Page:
Tarweed

The smoke has kept me inside. I did go for a walk on Tuesday and regretted it—I should have worn an N95 mask. My throat was scratchy and dry for some time afterwards. Pollution from wildland fires is nasty! And the worst part of it is that the visible stuff, the ash and smoke, are not the main issue. The issue is the very small stuff, the little bits 2.5 microns and smaller. A single cell of E. coli is about 3 microns in size so these particulates are not visible to the human eye. (A micron is a micro-meter or 10-6 meter, about 0.00004 inches.)

One thing I did see on my walk was Madia elegans, also know as Common Madia, Spring Madia, or Tarweed. Here’s a photo:

Madia is regularly seen along roadsides, in uncultivated fields, and in disturbed areas. It is native to California and the West and a similar alien species Madia sativa, is found on the coasts. The flowers open up in the mornings and face the sun and then curl up in the heat of the afternoon and at night. Around here they bloom for most of the summer and as you can see they linger into autumn.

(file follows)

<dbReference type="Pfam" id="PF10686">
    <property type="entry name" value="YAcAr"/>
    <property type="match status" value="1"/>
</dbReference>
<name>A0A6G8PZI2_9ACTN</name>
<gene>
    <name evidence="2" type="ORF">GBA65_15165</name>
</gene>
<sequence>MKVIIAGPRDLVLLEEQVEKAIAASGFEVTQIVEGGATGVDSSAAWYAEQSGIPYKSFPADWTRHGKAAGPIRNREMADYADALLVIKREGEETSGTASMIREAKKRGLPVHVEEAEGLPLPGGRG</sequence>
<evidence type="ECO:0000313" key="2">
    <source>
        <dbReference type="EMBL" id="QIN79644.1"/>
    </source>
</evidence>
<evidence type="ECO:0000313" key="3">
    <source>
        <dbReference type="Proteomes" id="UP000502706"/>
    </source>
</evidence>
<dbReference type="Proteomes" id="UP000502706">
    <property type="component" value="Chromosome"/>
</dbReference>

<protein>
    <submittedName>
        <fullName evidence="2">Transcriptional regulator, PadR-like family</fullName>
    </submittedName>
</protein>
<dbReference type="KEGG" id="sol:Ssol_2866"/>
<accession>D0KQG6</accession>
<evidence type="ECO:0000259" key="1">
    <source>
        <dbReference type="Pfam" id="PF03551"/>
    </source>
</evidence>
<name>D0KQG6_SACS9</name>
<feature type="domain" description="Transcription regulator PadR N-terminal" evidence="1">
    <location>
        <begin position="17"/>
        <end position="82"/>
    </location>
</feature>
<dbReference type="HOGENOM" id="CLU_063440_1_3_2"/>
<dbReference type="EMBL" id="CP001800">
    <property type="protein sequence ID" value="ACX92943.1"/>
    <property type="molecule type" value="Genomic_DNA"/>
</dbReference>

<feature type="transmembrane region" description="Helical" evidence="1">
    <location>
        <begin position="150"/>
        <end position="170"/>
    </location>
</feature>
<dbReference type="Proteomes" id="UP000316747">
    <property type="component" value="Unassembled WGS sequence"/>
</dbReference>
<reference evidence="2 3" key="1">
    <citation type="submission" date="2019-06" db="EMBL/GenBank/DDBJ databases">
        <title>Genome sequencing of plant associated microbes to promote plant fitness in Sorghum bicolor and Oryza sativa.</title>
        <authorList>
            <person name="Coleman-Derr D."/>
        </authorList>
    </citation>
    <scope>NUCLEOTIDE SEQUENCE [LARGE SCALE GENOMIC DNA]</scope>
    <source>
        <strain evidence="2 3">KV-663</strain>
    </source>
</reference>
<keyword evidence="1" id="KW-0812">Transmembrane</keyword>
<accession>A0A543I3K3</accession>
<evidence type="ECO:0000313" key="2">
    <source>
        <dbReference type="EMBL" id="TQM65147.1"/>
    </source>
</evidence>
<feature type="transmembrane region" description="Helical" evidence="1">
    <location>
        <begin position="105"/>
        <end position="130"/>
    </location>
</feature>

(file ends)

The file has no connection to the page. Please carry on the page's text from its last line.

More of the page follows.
I’m not much of a photographer but here’s another shot:

Madias are known as tarweeds because of the pungent oils that make the stems and leaves sticky. The seeds were harvested by Native Americans for food.

As you can see it is a sunflower, or composite flower, known botanically as a member of the family Asteraceae.

Cigarette smoke contains “tars” as well as nicotine and these contribute to the health impacts on smokers’ lungs. I guess as I was wheezing around the block I was thinking it was like being in a room full of smokers!

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